Good discussion. I go without notes. I don’t write a sermon anymore. I write out on outline of key words/ phrases. Like others I get up at 5am on Sundays and spend time going over the outline in my mind. The key word/ phrase will jog my mind as to what I intend to say regarding that part of the sermon. Words or phrases in the main part of the message may change. I may add something on the fly or go with what I prepared. In college I memorized key words in sequential order in order to prepare for written exams. I use the same process in sermon preparation today. Believe me when I say that if you recall the key word you will recall the information you have placed under that phrase. Hen I’m driving to church I continue to review the outline in my head. By 8:30 am I preach it the first time. I call it the trial run for the rest of the day.
I’ve been preaching without manuscript or notes since my first sermon 45 years ago. Stage fright got ahold of me. I went being temporarily. My notes were useless. Prep time was invaluable because I could still preach. The message was internalized. In fact it was improved by a comment made the previous hour during a class discussion by a female member of the congregation. It was a better sermon due to better “eye contact” due to my temporary blindness. (I pretended to see the congregation.)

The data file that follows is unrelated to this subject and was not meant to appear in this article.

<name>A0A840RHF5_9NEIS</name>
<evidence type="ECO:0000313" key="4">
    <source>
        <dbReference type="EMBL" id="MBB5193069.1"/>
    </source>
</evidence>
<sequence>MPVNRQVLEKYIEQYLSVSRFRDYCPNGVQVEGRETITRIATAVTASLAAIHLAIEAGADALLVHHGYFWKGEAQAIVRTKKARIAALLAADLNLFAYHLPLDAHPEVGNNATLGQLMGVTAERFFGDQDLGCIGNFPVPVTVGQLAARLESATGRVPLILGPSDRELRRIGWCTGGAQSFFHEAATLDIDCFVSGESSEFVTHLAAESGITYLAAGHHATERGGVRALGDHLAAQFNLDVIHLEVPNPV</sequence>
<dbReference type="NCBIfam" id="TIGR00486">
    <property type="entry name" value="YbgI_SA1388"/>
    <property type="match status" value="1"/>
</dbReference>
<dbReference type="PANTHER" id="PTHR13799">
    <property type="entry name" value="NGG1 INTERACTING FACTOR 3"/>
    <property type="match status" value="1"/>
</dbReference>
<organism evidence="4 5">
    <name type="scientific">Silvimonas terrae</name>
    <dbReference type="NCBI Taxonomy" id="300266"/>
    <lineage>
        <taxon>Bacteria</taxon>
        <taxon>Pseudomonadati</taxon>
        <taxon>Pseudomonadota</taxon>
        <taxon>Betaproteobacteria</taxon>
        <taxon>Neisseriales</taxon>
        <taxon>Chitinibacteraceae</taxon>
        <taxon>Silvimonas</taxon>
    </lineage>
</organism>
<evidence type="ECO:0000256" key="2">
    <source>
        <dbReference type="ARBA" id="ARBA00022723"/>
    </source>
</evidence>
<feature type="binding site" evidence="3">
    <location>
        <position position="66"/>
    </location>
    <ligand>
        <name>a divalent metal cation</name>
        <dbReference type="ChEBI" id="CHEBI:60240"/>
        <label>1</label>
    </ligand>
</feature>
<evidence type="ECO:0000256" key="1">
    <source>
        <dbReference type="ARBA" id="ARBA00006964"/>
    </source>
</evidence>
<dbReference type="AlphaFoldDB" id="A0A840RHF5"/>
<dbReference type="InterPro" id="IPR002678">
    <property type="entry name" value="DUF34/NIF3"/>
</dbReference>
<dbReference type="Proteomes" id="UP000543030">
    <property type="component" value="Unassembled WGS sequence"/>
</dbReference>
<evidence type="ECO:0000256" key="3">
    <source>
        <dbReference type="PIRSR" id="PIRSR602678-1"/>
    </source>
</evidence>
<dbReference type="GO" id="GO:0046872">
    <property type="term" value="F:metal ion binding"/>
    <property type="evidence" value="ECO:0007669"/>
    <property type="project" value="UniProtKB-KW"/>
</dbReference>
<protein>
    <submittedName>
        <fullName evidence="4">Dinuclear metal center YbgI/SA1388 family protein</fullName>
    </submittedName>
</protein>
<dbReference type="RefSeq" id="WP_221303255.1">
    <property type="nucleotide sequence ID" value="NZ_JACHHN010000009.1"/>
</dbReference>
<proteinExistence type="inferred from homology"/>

Now I prepare my lexionary based sermons at least a month ahead of time. A long ferment has many advantages. 1. They internalize more deeply. 2. Contact with the congregation inform the process toward the final product making the message more relevant (and probably keeps me more engaged with others). 3. The secretary always has the order of worship content weeks ahead which removes deadline tensions and resentment from the church staff relational dynamic. 4. The whole week before preaching the next sermon up keeps coming to mind involuntarily at odd moments. These are rehearsal times. In addition I read the Biblical text(s) prior to sleep. Occasionally an improvement invades my sleep. After a month of ferment last minute review on Sunday morning is unnessesary. The message and I are one . . . its a zen thing. 5. I can now see acutely while preaching. Still nervous but calm I can speak while noticing finer details in the emotional/intellectual responses of individual faces and in body language. At times I’ll even note those who appear to need additional attention afterward from their pastor. 6. Sermons and texts have been so internalized over the years that I suspect that I am a far better Christian than would be the case had I not adopted this sermon-without-notes practice.